The other board member who did the interviews was Councilman John Dunleavy, who could not be reached for comment this afternoon. Dunleavy abstained from the vote on Pearce’s appointment Aug. 4, stating a concern that the annual salary recited in the resolution was different from what he recalled having agreed to in a board executive session.
Wooten said there were three finalists interviewed. Pearce’s experience as Port Jefferson Village treasurer, where he was working before Riverhead hired him, stood out, Wooten said. But the councilman said he was disturbed not to have been told of a prior work relationship between Rothaar and a firm in which Pearce was a partner, especially in the context of the Roslyn scandal.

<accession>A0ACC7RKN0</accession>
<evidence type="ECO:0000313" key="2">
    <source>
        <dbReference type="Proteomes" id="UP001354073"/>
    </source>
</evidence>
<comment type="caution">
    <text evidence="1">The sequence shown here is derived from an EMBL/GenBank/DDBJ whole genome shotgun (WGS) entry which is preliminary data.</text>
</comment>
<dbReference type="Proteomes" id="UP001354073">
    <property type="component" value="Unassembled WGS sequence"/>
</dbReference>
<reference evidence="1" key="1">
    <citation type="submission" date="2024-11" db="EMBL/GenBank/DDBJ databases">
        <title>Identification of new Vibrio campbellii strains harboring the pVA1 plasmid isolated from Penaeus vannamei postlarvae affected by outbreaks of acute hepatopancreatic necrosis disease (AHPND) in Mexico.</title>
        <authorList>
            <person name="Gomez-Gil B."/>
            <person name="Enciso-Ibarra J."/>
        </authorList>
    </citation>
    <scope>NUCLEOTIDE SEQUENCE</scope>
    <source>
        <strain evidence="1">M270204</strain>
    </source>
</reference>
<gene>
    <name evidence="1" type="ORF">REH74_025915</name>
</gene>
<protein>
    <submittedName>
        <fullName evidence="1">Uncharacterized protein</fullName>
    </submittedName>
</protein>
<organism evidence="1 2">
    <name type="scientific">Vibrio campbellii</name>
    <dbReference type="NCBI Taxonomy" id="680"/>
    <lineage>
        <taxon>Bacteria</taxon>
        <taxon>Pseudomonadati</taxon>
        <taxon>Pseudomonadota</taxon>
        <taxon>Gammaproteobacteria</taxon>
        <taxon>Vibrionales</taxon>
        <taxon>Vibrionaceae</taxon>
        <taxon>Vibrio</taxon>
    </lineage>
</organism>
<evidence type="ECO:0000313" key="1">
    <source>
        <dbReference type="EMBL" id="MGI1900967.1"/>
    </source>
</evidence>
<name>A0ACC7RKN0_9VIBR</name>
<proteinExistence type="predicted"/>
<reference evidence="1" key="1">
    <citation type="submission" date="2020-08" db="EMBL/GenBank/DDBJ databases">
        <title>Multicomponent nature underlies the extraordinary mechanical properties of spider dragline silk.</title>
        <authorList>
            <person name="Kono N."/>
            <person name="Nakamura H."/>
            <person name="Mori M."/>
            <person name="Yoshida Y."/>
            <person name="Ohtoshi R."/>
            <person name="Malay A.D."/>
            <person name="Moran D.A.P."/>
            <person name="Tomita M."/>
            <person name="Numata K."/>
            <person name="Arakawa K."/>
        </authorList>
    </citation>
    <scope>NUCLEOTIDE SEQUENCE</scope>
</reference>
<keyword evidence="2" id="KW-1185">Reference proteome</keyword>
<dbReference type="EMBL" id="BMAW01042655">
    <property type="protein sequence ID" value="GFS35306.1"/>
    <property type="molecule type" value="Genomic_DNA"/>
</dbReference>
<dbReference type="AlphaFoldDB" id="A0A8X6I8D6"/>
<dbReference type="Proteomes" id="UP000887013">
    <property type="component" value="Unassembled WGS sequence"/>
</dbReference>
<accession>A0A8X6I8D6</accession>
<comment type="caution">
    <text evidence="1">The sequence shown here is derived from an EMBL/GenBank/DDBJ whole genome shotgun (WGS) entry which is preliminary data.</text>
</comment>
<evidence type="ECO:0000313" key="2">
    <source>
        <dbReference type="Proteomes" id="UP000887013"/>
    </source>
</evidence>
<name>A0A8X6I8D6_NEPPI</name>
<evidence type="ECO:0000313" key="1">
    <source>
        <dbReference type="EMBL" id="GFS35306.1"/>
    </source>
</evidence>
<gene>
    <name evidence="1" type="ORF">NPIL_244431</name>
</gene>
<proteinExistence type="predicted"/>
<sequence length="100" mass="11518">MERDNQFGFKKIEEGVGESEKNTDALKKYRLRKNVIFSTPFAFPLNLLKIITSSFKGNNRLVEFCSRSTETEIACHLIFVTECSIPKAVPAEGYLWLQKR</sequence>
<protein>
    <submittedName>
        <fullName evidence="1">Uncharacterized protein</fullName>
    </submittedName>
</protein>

Councilman George Gabrielsen and Councilwoman Jodi Giglio echoed Wooten’s concerns about Rothaar not disclosing the past relationship.
Giglio said she voted against the hire because she doesn’t think the town should fill the vacancy in the accounting office. The second accountant position was created in 2009 at the suggestion of the town’s outside auditing firm, Albrecht, Viggiano, Zureck & Company and hired Scott Harrington to fill the post.
“This guy came out of nowhere. There’s no list. We hired him provisionally. I didn’t like anything about him and I didn’t think that the vetting process was done properly,” Giglio said yesterday.
“I thought if we were going to hire anyone it should be a Riverhead resident,” she said, noting that a highly qualified candidate from Wading River was one of the other finalists interviewed.
The applicant Giglio referred to was a woman who is presently employed at a NYC firm where she earns twice as much as what she’d be paid by the town, according to board members, who said yesterday they didn’t think she’d be “a good fit” for the town and didn’t think she’d remain satisfied with such a significant pay cut.
That thought process, according to the councilwoman, “makes no sense.”